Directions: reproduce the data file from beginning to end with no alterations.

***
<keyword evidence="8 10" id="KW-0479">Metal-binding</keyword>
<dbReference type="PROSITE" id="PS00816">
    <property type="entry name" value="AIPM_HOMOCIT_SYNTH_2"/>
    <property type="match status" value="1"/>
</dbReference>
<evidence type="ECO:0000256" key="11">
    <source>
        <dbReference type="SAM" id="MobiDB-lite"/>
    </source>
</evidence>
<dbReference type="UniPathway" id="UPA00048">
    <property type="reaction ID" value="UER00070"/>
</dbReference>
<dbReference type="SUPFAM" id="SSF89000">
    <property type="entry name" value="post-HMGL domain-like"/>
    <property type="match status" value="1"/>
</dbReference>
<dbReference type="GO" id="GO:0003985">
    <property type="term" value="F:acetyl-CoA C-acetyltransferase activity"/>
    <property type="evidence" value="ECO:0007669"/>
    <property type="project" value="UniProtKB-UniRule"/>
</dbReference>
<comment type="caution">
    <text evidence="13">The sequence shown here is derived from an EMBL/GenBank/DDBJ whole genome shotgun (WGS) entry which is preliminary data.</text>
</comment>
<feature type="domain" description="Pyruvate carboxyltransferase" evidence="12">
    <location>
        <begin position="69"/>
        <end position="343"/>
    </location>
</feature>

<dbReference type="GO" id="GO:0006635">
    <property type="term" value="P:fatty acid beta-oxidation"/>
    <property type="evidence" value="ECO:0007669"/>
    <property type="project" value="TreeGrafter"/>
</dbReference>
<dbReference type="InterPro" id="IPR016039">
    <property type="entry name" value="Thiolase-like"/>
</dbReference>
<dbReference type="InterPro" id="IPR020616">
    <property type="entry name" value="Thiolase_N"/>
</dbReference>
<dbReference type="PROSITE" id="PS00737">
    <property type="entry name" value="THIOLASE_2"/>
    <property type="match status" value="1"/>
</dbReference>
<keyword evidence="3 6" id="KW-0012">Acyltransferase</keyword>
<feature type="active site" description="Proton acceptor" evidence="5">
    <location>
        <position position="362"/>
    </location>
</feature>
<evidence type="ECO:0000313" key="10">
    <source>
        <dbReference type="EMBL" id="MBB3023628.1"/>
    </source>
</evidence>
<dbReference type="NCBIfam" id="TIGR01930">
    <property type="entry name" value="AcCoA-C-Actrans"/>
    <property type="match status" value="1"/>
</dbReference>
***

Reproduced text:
<keyword evidence="8 10" id="KW-0479">Metal-binding</keyword>
<dbReference type="PROSITE" id="PS00816">
    <property type="entry name" value="AIPM_HOMOCIT_SYNTH_2"/>
    <property type="match status" value="1"/>
</dbReference>
<evidence type="ECO:0000256" key="11">
    <source>
        <dbReference type="SAM" id="MobiDB-lite"/>
    </source>
</evidence>
<dbReference type="UniPathway" id="UPA00048">
    <property type="reaction ID" value="UER00070"/>
</dbReference>
<dbReference type="SUPFAM" id="SSF89000">
    <property type="entry name" value="post-HMGL domain-like"/>
    <property type="match status" value="1"/>
</dbReference>
<dbReference type="GO" id="GO:0003985">
    <property type="term" value="F:acetyl-CoA C-acetyltransferase activity"/>
    <property type="evidence" value="ECO:0007669"/>
    <property type="project" value="UniProtKB-UniRule"/>
</dbReference>
<comment type="caution">
    <text evidence="13">The sequence shown here is derived from an EMBL/GenBank/DDBJ whole genome shotgun (WGS) entry which is preliminary data.</text>
</comment>
<feature type="domain" description="Pyruvate carboxyltransferase" evidence="12">
    <location>
        <begin position="69"/>
        <end position="343"/>
    </location>
</feature>

<dbReference type="GO" id="GO:0006635">
    <property type="term" value="P:fatty acid beta-oxidation"/>
    <property type="evidence" value="ECO:0007669"/>
    <property type="project" value="TreeGrafter"/>
</dbReference>
<dbReference type="InterPro" id="IPR016039">
    <property type="entry name" value="Thiolase-like"/>
</dbReference>
<dbReference type="InterPro" id="IPR020616">
    <property type="entry name" value="Thiolase_N"/>
</dbReference>
<dbReference type="PROSITE" id="PS00737">
    <property type="entry name" value="THIOLASE_2"/>
    <property type="match status" value="1"/>
</dbReference>
<keyword evidence="3 6" id="KW-0012">Acyltransferase</keyword>
<feature type="active site" description="Proton acceptor" evidence="5">
    <location>
        <position position="362"/>
    </location>
</feature>
<evidence type="ECO:0000313" key="10">
    <source>
        <dbReference type="EMBL" id="MBB3023628.1"/>
    </source>
</evidence>
<dbReference type="NCBIfam" id="TIGR01930">
    <property type="entry name" value="AcCoA-C-Actrans"/>
    <property type="match status" value="1"/>
</dbReference>